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Artistic License

Kim Gordon
Girl in a Band
(Dey Street Books, 2015)

Kim Gordon is an artistic polymath, steeped in visual art, film, the written word. Her primary focus is music: for three decades, the world knew her as Sonic Youth’s inscrutable bassist. Girl in a Band is Gordon’s literate memoir of following “the forward wave of momentum, noise, and motion” that led to New York City, to husband and bandmate Thurston Moore, and to the long-running Sonic Youth.

Sonic Youth, of course, is no more. The band and the marriage dissolved in the face of marital infidelity (Moore’s). Girl in a Band, though, is not an exercise in gossip, nor is it a tale of downtown rock debauchery; the prurient would be advised to go elsewhere. The book reflects the sober-minded Gordon’s primary motivations: her daughter Coco, and her craft.

Kim Gordon, daughter of an academic, grew up in the rarefied cultured circles of 1960s Los Angeles, beautifully rendered in these pages. “The aroma of old indigenous L.A. houses, even inland ones, comes from the ocean twenty miles away,” Gordon writes, summoning evocative images of “sunshine streaming in from the windows, and, somewhere, eucalyptus bathed in the haze of ambition.” The milieu was heady and unconventional, suffused with French New Wave cinema, acid, and ’60s expansiveness, but also with the long-running tragedy of Gordon’s gifted and schizophrenic brother—both cherished sibling and unstable, constant tormentor. And there was the other side of southern California as well—James Ellroy’s “big nowhere,” a “desolation, a disquiet ... a sense of apocalyptic expanse.” Charles Manson hovered in the background, and not just metaphorically: “Charlie Manson was starting to make appearances around the beaches and canyons of Malibu,” Gordon writes. “In fact, I was constantly meeting people who had picked Manson up and given him a ride or dropped him off by the side of the road.” In the midst of this, art-making, not surprisingly, became her refuge and way of making sense of things: “The page, the gallery, and the stage became the only places my emotions could be expressed and acted out comfortably.”

She trekked east to New York City, putting down roots in the hardscrabble downtown ferment of the 1980s, discovering—amid a myriad of discoveries—the joy of cheap, fortifying Chock Full O’ Nuts corn muffins, an unknown commodity in Los Angeles. “New York was a jumble, all colors, shapes, angles, attitudes.” She worked in a bookstore, as a bus girl, at an all-night restaurant in the “dead zone, empty and desolate,” of Chelsea. An earlier job less close to home had her “walking the fifty blocks uptown and back to eat, since I didn’t want to spend what little money I had on subway tokens.” Such scenes are akin to the description of another planet.

Not surprisingly, Sonic Youth takes up the bulk of Girl in a Band’s narration. The band’s punk bravado notwithstanding, there is a wealth of nuanced, introspective beauty that runs through much of their output. In and of itself, this probably isn’t all that significant (Miles Davis, for one, has a musical legacy of artistic sensitivity but was certainly nobody’s idea of a gentle soul). Yet Gordon’s memoir is suffused with insightful, gleaming prose that just can’t be unrelated to her artistic ethos. Her creative inspirations range far and wide, taking diverse forms, including fashion and art criticism; she is refreshingly unafraid to detour into the unexpected, like her interest in Karen Carpenter.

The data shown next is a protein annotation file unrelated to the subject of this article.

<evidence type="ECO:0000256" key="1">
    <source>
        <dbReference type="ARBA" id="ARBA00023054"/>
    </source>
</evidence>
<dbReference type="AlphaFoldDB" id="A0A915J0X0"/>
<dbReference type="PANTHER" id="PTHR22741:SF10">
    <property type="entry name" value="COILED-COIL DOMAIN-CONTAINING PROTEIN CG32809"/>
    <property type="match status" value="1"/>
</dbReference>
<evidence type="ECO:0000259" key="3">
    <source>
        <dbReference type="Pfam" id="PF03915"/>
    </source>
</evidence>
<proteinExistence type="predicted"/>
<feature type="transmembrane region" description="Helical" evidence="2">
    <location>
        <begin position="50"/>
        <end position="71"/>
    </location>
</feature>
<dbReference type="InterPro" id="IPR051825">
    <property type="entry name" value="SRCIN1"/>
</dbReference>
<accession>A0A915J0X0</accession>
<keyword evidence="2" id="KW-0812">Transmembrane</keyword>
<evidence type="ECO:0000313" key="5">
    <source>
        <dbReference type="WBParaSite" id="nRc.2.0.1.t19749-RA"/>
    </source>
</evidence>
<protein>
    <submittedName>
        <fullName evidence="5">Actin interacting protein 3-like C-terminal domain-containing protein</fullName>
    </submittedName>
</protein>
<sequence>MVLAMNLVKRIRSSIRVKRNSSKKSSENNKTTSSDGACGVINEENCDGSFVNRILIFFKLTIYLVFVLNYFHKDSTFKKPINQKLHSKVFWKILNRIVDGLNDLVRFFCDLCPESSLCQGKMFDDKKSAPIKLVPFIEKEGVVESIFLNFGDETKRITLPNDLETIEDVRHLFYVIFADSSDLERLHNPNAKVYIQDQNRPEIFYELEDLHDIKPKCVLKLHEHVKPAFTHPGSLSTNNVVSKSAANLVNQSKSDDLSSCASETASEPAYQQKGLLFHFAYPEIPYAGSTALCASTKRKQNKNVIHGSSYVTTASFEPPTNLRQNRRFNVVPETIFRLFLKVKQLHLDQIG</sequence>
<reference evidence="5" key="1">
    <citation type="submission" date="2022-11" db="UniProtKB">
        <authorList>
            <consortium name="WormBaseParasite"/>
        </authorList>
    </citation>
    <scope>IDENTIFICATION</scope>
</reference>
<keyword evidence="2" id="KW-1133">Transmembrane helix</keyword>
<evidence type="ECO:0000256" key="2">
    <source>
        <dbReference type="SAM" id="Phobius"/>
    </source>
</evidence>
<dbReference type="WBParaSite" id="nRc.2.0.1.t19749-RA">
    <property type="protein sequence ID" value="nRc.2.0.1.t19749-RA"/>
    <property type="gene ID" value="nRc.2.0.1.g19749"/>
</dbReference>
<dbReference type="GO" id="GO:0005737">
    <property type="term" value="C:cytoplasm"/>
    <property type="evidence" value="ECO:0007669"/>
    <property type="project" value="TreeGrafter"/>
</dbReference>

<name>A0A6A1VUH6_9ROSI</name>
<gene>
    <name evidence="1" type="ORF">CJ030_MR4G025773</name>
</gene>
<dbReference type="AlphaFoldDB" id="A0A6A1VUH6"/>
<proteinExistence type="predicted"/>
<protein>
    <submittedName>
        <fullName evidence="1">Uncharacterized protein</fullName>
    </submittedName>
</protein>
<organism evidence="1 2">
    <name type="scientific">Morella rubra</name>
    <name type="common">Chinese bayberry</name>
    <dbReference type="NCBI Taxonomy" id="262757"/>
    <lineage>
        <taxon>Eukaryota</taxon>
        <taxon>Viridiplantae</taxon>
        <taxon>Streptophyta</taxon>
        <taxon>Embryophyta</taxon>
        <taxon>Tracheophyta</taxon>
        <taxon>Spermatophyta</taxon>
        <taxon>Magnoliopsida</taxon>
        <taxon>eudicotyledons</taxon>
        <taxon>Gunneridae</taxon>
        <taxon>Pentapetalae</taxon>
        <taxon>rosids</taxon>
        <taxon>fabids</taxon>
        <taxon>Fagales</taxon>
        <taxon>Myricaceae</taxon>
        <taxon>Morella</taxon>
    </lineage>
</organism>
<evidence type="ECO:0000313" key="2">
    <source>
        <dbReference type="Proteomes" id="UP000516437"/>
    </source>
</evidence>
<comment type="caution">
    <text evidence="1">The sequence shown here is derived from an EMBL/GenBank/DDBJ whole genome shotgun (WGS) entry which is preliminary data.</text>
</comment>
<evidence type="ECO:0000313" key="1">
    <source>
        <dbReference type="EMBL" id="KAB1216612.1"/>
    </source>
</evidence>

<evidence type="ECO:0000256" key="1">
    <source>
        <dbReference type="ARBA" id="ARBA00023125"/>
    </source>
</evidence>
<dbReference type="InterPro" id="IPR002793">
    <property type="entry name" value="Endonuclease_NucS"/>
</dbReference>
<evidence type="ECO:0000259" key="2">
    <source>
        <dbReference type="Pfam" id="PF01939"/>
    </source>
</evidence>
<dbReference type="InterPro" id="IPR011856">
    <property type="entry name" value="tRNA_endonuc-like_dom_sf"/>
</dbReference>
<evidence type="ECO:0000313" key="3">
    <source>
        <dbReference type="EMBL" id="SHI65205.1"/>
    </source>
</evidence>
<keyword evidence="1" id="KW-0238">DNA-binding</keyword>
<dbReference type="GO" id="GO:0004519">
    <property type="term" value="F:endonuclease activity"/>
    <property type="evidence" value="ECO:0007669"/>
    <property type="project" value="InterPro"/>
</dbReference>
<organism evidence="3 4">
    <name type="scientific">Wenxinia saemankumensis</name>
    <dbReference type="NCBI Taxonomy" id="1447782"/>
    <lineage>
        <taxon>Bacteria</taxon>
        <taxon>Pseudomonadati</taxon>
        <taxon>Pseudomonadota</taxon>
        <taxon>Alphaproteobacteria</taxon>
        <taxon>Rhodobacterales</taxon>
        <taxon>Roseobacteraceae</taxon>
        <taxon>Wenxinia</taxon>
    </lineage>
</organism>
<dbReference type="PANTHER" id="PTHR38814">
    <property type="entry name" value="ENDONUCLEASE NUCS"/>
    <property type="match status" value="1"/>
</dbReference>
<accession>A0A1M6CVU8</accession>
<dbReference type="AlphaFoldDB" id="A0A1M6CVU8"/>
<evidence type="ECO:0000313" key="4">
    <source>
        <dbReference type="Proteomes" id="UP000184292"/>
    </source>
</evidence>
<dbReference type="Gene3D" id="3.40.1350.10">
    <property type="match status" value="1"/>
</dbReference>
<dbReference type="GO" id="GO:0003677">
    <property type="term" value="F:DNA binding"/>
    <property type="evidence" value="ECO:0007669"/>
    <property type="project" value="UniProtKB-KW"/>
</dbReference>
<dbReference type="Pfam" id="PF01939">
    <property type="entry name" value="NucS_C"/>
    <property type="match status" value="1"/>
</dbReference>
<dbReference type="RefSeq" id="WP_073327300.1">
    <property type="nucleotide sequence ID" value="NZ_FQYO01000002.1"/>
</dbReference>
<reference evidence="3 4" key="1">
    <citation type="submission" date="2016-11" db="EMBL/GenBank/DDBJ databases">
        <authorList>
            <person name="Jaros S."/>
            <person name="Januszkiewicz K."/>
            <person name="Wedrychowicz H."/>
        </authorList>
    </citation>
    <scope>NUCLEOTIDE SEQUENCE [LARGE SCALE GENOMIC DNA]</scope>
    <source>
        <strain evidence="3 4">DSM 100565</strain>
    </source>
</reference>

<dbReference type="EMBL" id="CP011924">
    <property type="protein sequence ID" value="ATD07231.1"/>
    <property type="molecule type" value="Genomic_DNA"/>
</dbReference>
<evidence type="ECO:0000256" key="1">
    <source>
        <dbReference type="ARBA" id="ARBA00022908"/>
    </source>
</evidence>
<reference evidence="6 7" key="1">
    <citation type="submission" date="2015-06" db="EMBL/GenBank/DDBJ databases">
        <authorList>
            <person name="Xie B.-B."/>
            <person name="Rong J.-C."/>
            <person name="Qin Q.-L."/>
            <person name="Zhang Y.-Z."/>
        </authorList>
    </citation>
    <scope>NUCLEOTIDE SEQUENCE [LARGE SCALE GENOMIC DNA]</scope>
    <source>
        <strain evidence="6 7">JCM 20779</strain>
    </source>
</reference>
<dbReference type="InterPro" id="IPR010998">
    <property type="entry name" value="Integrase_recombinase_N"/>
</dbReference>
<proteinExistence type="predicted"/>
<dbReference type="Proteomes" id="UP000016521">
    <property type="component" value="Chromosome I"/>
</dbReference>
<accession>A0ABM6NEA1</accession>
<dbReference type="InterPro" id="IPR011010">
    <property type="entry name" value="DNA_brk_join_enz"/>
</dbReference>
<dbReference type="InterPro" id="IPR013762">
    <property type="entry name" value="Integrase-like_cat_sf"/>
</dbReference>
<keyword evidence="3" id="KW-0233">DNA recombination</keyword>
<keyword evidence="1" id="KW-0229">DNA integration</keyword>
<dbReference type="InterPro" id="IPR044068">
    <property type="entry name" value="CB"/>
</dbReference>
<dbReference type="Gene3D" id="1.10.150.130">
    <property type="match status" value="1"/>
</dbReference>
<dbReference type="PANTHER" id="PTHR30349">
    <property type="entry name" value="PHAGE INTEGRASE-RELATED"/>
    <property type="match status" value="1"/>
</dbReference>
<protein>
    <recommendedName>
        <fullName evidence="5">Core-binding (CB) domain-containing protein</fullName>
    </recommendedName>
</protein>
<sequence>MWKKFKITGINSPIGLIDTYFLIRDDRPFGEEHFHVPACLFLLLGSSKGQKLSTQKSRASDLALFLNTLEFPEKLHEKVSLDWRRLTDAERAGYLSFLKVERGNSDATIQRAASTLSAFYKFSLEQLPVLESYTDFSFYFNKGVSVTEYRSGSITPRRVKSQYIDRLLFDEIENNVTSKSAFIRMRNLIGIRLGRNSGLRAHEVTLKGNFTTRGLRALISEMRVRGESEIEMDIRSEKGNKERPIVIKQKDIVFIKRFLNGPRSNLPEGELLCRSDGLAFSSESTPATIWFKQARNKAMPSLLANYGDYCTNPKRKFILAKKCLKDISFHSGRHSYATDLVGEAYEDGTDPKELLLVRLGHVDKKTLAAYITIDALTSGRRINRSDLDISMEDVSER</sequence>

A portion of Girl in a Band is devoted to the classic dilemma for entrenched city dwellers—musicians and non-musicians both—who find themselves in the role of parents, struggling to determine an appropriate course of action and seeing their perspectives undergo a radical re-evaluation. “I didn’t want to raise Coco on Lafayette Street. Not on the fringes of SoHo,” Gordon writes, citing concerns with “schools and tests and applications and micromanaging your child in a city where no kid can walk around unaccompanied.” Gordon and Moore—like so many—exited the city for a homey refuge of yards, space, and good schools, settling in the “spiky blur of coffee shops, tattoo parlors, vegetarian restaurants, yoga studios, and therapists’ offices” of Northampton, Massachusetts.

The Kim Gordon in the pages of Girl in a Band seems utterly without affect, equally intent on describing her association with Kurt Cobain as ruminating on the intricacies of befriending fellow parents. Girl in a Band ​is a summing up, not a farewell tour. Post-marriage, post-Sonic Youth, Gordon seems eons away from resting on her laurels. The world “just goes on,” she writes. “Ice melts, and streetlights switch colors when no cars are around, and grass pushes through trestles and sidewalk cracks, and things are born and things go away.” And that is about as hopeful a coda as one could imagine.


Richard Klin

RICHARD KLIN is the author of Something to Say (Leapfrog Press, 2011).


The Brooklyn Rail

APR 2015

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